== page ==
At the same time, there is also discussion of where intercity buses could operate from. The return of GO rail to Barrie has changed commuting patterns and reduced demand for Barrie-Toronto bus service; there are other changes in service that may also present opportunities to shift intercity bus service to new locations. Again, at this point this is just an idea – a lot of talking and a lot of planning would be required before any changes are made, and all of this has to be in close consultation with the service providers.
If a new model were to be developed that no longer requires a significant hub at the transit terminal (for example, a multi-hub model), it’s possible we will no longer need all of the ground floor of the building for transit related uses. IF the changes to the bus system proceed, there exists the potential for the ground floor of the Terminal to become a market building, with full-time vendors, open all week.
The conversion of the building is a potential outcome of the changes to Barrie’s transit system, which itself would occur only after extensive planning and consultation with all affected groups and with the public. That’s the next step – start talking with everyone in and around the transit system and the bus business – about a new model for the future.
Everything about this is big…
TD Bank Group to open new Technology and Operations centre in Barrie, Ontario
TORONTO, February 11, 2011 – TD Bank Group today announced plans to build an 180,000 square foot Technology and Operations centre in Barrie, Ontario. Building construction is scheduled to begin in March 2011, with completion expected by late 2012.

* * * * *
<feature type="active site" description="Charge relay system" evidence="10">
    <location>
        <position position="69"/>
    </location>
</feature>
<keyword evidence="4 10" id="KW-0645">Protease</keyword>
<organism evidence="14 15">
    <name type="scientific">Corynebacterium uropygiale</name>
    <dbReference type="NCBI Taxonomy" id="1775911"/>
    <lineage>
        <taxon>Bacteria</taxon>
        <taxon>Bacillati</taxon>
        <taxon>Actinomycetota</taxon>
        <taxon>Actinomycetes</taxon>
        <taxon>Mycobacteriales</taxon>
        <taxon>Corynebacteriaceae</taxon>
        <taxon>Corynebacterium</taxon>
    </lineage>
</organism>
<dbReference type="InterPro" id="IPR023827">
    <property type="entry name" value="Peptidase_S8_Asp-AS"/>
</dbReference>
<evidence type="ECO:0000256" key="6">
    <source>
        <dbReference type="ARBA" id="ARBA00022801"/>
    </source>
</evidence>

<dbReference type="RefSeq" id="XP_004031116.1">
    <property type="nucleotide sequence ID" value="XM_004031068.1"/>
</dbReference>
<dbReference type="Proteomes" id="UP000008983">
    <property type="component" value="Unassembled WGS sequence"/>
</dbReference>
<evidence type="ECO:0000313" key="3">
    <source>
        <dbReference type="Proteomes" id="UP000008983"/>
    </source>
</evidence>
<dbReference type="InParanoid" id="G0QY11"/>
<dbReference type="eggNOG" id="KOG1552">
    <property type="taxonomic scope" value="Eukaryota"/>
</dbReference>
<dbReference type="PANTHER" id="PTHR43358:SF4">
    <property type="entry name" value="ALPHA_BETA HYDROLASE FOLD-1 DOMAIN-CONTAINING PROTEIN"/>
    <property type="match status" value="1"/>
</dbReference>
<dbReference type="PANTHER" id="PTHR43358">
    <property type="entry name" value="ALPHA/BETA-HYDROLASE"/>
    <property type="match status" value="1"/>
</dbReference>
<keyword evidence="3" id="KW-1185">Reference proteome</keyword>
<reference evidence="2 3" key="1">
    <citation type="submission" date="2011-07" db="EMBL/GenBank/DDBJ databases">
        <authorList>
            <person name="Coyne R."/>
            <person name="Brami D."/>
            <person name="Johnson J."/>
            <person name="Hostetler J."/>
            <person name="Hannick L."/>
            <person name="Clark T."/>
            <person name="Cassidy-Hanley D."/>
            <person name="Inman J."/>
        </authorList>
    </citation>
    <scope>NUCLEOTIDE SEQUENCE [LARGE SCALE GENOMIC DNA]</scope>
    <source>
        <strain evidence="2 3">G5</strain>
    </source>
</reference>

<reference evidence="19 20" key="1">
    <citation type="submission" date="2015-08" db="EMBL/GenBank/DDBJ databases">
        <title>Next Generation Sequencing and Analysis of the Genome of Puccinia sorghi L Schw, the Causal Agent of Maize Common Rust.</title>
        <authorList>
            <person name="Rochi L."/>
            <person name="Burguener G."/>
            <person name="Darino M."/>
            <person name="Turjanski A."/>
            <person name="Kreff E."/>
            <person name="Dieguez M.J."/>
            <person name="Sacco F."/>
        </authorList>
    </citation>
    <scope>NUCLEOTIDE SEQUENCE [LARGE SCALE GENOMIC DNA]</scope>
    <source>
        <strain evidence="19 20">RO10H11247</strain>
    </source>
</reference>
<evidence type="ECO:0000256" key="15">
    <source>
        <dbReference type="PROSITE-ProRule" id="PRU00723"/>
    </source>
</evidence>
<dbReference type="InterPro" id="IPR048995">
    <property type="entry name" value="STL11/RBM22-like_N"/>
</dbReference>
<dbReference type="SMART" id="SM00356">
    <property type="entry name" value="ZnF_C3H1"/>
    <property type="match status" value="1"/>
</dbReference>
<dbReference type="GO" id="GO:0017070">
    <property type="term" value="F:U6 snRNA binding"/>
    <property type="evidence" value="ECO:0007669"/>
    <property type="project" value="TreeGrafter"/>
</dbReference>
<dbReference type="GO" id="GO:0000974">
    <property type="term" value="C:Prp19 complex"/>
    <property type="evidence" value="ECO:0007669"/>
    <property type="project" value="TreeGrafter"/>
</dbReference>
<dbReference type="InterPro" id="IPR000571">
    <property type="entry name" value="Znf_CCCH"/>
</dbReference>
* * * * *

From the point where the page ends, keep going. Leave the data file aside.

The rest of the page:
“Barrie is a dynamic city that offers the perfect mix of location, accessible technology and future growth for us to invest in,” says Kevin Kessinger, CIO and Executive Vice President, Shared Services, TD Bank Group. “This is the ideal space for us to build our unique, state-of-the-art facility, and we look forward to its creation over the next three years.”
The new centre will be LEED Gold certified and situated on a 40 acre property.
“This is great news for Barrie. I’m extremely pleased that one of Canada’s leading financial institutions is demonstrating its confidence in the City of Barrie’s economy by investing in our City,” said Mayor Lehman. “Not only has TD been a part of our community for many generations, but they continue to contribute and lead by example in many ways. The new technology and operations centre is designed to meet the guidelines of the Canadian Green Building Council’s LEED program and is a significant addition to our growing financial services sector. We hold TD in high regard as a business partner in our City and look forward to working with them as they continue to grow.”
Details on the zoning information are available from the Ryan Windle of the City of Barrie, Planning Department, 705-739-4220, ext. 4324 firstname.lastname@example.org
Laura Mergelas, Corporate and Public Affairs, TD Bank Group, 416-983-1514, email@example.com
I agree with Craig Stevens, BIA Director, when he says Winterfest is maybe the best excuse to get outside in the middle of the winter. Now one of Ontario’s Top 100 festivals. Tomorrow’s weather looks great, -3 and partly cloudy…more information on Winterfest can be found here. Tons to do, great for families. Cassie and Jenn and I will be at the Library in the morning then out and about in the afternoon.